Haidt doesn’t take such philosophers seriously, I suspect, because they don’t proceed like empirical scientists, testing their ideas through experiments. He’s right — and many philosophers agree — that ethicists should take account of the recent explosion in sophisticated experimental work on morality. But it’s important to realize that Haidt’s own discussion requires him to move beyond empirical studies and in the direction of traditional philosophy.
One way Haidt does this is by confirming experimental results with real-life experiences. For example, he tells how, while he was writing an account of experiments showing how people put forward obviously bad arguments to support their intuitions, he himself did that very thing in an argument with his wife. Much of the force of Haidt’s case depends on such concrete examples (and as a fascinated reader, I found myself frequently supplying them from my own experience).
Without such examples, we would well question the relevance of simplified and controlled laboratory experiments to the complexities of unmanaged real life. Haidt is convincing largely because his experiments resonate so well with what we find in our pre-scientific experience.
But the great philosophers — Plato, Aristotle, Hume, Spinoza, Hegel, Nietzsche — describe moral experiences far more carefully and subtly than most of us can, and moreover, they provide historical perspectives that can help offset the limitations of our own limited viewpoint. Admittedly some contemporary philosophers spend more time than they should fussing with contrived and arid examples of runaway trolleys and ticking time bombs. But there also those — like Bernard Williams, Charles Taylor, Alasdair MacIntyre and Martha Nussbaum — who offer rich and subtle delineations of our moral experience. I suspect that Haidt could make excellent use of this sort of philosophical work.
In another vein, Haidt often evokes conceptual distinctions, a central concern of centuries of philosophy, to make sense of his experimental results. He particularly develops a critique of the distinction between cognition and emotion, but without engaging the significant body of philosophical discussion on this topic. Even more important, Haidt acknowledges the need to distinguish between what we in fact do and what we ought to do. As Haidt’s lone hero among the great philosophers — David Hume — points out, there is a logical gap between what is done (descriptive ethics) and what ought to be done (normative ethics). Haidt acknowledges that his concern as a psychologist is overwhelmingly descriptive. But he says almost nothing about how to connect his work with the compelling normative questions of human life. Engaging with the extensive philosophical discussions of Hume’s distinction between “is” and “ought” could help fill this major gap in Haidt’s account of ethics.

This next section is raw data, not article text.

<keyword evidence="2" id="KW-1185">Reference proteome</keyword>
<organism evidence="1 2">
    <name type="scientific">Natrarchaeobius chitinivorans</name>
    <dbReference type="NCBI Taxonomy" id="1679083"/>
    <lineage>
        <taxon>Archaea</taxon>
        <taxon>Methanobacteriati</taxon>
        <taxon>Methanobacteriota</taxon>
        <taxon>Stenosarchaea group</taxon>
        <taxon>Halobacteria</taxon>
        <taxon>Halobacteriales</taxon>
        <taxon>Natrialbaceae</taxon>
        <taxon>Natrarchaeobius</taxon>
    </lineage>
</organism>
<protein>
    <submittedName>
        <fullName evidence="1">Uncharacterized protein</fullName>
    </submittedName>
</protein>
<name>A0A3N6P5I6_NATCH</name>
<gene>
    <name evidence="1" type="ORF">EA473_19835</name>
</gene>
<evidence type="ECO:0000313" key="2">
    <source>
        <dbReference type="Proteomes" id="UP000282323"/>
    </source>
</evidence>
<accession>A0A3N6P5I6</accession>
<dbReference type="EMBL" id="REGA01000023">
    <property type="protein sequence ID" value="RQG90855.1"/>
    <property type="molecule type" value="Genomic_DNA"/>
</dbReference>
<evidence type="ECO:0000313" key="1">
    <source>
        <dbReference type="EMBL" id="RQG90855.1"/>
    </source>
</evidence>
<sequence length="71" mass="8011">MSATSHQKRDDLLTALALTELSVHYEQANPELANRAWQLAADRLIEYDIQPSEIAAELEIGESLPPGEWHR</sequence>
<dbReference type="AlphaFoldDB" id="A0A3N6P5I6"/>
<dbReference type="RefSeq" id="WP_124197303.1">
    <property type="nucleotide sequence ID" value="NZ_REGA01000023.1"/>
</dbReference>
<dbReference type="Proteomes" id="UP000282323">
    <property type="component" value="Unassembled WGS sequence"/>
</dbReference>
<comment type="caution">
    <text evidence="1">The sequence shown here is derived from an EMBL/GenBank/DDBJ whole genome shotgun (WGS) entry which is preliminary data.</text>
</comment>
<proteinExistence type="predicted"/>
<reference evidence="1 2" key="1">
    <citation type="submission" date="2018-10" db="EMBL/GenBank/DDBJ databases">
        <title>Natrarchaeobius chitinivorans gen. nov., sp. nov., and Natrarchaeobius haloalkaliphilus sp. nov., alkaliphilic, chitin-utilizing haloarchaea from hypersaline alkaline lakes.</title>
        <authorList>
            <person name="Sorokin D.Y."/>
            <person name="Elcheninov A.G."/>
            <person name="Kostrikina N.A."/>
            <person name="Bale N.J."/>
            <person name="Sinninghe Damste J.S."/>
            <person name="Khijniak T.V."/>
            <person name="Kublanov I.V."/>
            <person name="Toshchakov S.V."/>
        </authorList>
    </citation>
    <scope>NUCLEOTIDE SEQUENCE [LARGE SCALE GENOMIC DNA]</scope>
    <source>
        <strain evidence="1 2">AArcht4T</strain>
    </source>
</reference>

Understanding ethics requires the sort of experimental work empirical psychologists do, as well as the reflections on lived experience and the conceptual analyses philosophers provide. Ignoring or trivializing either enterprise impoverishes the other. Many philosophers are learning a great deal from the work of Haidt and other empirical psychologists. I hope that Haidt will return the compliment.
Gary Gutting is a professor of philosophy at the University of Notre Dame and an editor of Notre
Dame Philosophical Reviews. He is the author of, most recently, “Thinking the Impossible: French Philosophy Since 1960,” and writes regularly for The Stone.
SC Erie, PA
If I understand Haidt correctly, his is a Darwinist conception of reason. According to his research, reason is merely a tool, or rather a weapon, in human competition —- for supremacy, survival, etc.
Competition is driven by emotion. And while emotion is the motivator of all action, its subjective nature makes it an unreliable judge of situations and courses of action.
While one might not deny the competitive use of reason, it can hardly constitute the full extent of it. Reason does not exist apart from the totality of human existence. It is not the hermetically sealed function Haidt would have us believe it to be.
There must be something more to guide us through the hall of mirrors that is the human emotions than a competitive version of reason. And it seems that the very processes that Haidt attributes to reason are, to the contrary, those governed by emotion. They end up providing us with a narrow, first person view of reality. When we strip away that maze of emotion what remains is a wider conception of a non-egotistical truth attained through a less deterministic process of reason.
You do an excellent job gutting Haidt’s superficial dismissal of far subtler thinkers. For a particularly rich trove of work on both how second- and third-rate scholars have distorted first-rate philosophers, and on how first-rate philosophers have even distorted or reformulated one another’s work, see the publications gathered at www.richardmckeon.org